To ensure security of elections, we will need a temporary surge of international troops backed by our National Army and National Police Force. To address the problems of insecurity and logistics, it is imperative to analyze those challenges on a district basis and prepare action and contingency plans accordingly.  We should clearly identify districts where security is challenging, and then find proper solutions at the district level. Outreach to our neighbors, especially Pakistan, to crackdown on cross border infiltration will be very helpful.


We are grateful for the coordination and the commitment from ISAF to assist Afghan security forces in securing voter registration. However, the importance of registration should be continuously emphasized to NATO.  Difficulties in providing security (including potential, direct military engagement) should not detract from commitment to voter registration. If turn out is low, the international community may have to plan for a second-round of voting due to the likelihood that no candidate clears the 50% hurdle.  The second round is likely to be considerably more tense.


Ladies and Gentlemen,
I would like the UN to maintain their leading coordination and oversight role. I neither believe in “Afghanization” nor in “internationalization” of major undertaking, such as elections in our fragile environment.  We need a genuine partnership between Afghanistan and our international partners to complement our strengths and weaknesses with respective rights and responsibilities on both sides. The Independent Election Commission is working hard. However, we should keep in mind that the Commission is young and less experienced and this election is particularly challenging.


We are also grateful to the international community for providing funding for the elections and hope that the UNAMA demand for additional resources is complied with. We are grateful to the United States government for generously pledging at the Paris Conference $200 million for the elections. We look forward to our international partners to deliver on their pledges.


Ladies and Gentlemen,
I would like to emphasize that none of the obstacles and challenges facing us should allow Afghans and the international community to look for alternatives, shortcuts, compromises or plan B’s. The elections will be costly and difficult, but not having a free and fair election is fatal to the political process that we jointly started. The price of the elections will be high, but the cost of not doing it will be much higher. Failure to hold the elections will be viewed as victory by the Taliban and the terrorists. Even a contested popular election is much better than a behind-the-curtain deal or a cooked up jirga.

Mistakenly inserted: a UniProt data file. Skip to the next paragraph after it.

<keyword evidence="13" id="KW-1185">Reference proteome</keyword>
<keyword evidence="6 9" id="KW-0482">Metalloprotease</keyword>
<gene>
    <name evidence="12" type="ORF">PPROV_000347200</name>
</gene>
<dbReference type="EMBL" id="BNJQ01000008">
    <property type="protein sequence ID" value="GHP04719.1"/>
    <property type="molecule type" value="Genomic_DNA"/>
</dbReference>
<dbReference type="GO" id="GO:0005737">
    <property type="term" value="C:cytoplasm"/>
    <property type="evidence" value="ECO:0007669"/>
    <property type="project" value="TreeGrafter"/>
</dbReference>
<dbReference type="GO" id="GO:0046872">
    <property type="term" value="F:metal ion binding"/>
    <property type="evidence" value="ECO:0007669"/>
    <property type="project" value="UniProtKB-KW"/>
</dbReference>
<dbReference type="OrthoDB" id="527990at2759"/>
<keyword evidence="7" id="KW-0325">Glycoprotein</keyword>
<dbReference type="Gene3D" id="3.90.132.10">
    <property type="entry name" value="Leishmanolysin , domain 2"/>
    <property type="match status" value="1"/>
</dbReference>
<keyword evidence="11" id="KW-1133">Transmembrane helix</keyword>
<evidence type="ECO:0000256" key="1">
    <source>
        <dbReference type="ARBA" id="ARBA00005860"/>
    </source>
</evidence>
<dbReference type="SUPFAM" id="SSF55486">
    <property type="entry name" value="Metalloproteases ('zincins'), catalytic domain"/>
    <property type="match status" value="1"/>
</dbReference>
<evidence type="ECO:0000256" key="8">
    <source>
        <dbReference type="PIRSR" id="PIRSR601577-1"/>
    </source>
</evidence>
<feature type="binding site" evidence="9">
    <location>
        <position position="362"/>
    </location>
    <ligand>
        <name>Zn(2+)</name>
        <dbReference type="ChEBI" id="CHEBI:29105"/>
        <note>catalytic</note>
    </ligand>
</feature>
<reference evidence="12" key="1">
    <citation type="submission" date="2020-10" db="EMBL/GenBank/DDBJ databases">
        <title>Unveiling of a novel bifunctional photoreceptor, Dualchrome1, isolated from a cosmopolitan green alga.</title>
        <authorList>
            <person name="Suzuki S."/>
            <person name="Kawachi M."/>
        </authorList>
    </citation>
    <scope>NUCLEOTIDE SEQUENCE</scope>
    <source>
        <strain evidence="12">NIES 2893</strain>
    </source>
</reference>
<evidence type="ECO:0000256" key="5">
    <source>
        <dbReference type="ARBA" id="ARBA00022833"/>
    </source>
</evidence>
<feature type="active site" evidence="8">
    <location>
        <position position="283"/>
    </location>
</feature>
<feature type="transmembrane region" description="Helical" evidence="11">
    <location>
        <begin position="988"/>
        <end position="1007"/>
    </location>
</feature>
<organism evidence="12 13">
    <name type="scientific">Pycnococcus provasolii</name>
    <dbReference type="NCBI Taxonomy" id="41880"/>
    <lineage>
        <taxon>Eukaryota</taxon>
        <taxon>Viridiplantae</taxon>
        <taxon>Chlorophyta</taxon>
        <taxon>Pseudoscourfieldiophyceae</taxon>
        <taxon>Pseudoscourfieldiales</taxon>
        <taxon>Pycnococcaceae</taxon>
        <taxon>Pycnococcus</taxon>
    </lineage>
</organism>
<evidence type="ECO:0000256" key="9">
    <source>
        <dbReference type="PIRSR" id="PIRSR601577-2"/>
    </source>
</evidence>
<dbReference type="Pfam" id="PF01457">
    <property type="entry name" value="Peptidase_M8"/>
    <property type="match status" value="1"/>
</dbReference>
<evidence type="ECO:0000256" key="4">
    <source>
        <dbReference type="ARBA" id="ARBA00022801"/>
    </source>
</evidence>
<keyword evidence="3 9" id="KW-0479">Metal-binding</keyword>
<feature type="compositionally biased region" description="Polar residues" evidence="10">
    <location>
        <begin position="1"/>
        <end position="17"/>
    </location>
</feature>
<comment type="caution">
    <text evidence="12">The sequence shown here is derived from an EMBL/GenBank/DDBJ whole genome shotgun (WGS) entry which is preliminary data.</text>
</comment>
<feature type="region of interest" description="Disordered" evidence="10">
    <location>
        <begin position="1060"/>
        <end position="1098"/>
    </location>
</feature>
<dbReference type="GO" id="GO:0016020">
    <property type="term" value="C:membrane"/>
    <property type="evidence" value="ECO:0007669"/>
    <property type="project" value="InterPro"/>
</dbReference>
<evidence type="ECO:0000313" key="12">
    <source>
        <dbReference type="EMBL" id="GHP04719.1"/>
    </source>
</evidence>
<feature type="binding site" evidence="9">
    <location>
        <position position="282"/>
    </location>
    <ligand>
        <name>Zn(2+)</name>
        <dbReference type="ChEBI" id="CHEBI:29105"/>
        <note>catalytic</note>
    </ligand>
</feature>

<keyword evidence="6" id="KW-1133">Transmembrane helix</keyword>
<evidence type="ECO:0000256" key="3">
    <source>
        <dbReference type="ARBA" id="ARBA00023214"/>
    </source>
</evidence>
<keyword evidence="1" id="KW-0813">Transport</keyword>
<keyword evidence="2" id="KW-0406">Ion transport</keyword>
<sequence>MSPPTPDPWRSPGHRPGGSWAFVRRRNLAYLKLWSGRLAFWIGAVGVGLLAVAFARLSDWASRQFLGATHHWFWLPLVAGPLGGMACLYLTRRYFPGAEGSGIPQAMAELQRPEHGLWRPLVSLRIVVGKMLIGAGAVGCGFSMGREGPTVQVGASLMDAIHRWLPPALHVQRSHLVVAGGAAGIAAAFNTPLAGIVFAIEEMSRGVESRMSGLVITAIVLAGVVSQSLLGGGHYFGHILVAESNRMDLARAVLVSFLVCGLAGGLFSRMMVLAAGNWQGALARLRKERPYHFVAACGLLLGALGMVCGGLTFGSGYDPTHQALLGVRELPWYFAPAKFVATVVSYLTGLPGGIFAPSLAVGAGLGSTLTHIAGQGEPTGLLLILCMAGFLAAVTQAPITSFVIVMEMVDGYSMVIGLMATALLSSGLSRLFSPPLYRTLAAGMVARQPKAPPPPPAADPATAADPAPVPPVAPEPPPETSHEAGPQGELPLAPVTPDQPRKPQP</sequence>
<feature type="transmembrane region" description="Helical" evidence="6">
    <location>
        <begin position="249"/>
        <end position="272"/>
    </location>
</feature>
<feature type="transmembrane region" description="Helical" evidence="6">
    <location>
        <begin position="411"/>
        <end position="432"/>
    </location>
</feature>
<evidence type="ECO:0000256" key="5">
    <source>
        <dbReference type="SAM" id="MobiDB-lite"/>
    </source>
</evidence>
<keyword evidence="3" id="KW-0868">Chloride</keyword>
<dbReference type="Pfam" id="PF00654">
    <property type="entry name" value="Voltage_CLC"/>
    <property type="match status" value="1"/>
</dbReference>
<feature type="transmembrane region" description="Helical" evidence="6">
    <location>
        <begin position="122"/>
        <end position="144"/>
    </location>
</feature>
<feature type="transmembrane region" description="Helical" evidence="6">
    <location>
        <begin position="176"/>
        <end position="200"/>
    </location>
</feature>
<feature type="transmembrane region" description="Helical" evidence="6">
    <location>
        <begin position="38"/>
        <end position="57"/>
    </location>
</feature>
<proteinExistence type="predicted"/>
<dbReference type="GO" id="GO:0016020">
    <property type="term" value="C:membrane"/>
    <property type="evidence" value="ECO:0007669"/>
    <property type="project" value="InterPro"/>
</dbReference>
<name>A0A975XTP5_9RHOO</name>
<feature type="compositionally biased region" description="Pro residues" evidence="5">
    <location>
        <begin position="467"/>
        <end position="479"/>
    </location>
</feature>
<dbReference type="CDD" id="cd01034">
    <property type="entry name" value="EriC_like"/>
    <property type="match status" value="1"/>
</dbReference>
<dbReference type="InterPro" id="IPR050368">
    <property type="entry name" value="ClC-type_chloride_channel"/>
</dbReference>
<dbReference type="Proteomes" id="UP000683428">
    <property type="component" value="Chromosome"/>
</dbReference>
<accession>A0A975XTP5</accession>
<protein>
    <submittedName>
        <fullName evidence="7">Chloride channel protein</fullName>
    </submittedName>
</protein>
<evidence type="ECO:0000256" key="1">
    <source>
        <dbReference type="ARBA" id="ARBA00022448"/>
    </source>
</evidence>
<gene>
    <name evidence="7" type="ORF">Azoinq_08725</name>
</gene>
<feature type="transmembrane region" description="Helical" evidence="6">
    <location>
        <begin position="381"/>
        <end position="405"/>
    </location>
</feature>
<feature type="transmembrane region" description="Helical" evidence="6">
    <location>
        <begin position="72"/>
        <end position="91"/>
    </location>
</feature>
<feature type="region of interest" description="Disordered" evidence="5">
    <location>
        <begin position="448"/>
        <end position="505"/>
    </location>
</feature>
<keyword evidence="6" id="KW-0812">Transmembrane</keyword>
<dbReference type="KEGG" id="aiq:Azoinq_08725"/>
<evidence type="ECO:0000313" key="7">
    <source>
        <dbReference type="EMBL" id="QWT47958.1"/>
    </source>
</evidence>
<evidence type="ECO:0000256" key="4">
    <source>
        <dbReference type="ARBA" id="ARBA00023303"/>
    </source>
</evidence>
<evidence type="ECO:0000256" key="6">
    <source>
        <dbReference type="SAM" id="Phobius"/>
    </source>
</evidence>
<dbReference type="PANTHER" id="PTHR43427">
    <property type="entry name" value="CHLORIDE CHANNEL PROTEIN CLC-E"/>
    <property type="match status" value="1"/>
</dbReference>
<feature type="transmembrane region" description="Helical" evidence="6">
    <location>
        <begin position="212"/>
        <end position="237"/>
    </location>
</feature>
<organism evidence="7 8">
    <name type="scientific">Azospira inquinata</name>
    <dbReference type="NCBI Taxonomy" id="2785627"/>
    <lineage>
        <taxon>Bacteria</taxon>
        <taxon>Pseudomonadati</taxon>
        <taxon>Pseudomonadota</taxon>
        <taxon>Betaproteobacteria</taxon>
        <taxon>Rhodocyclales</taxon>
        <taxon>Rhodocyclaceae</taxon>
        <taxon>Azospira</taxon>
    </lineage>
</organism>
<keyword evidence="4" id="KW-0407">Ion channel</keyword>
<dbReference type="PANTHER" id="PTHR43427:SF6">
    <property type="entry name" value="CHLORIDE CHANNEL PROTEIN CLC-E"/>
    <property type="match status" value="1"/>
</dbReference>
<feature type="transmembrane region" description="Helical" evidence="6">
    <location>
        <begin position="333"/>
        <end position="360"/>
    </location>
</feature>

No one will be allowed to short change the Afghan people. We should never let down the Afghan people and hamper their aspirations for freedom and peace in a pluralistic society. Therefore, if security is challenging, we need to work together to improve it. If logistical preparations are not on time, we need to mobilize all our resources and accelerate the process. In the long term, a pluralistic and democratic Afghanistan will be a stable country. Stabilization in Afghanistan is directly linked with stability in the region and security in the world.


Ladies and Gentlemen,
Elections without the genuine vetting process and procedures institutionalize the illegitimate power of those with guns and narco funds. UNAMA role, supported by the Afghan government and the international community is crucial in this process.  Leading to the elections, we would like our partners to provide clear support for the Afghan Government’s reform efforts and provide institutional support for professionally capable, moderate Afghan officials and institutions.

I am confident that with determination and closer cooperation, we can meet the expectations of the Afghan people for a pluralistic, peaceful and prosperous Afghanistan, through free and fair elections next year. I wish you success in this timely workshop and look forward to receiving your findings and recommendations.


Thank you.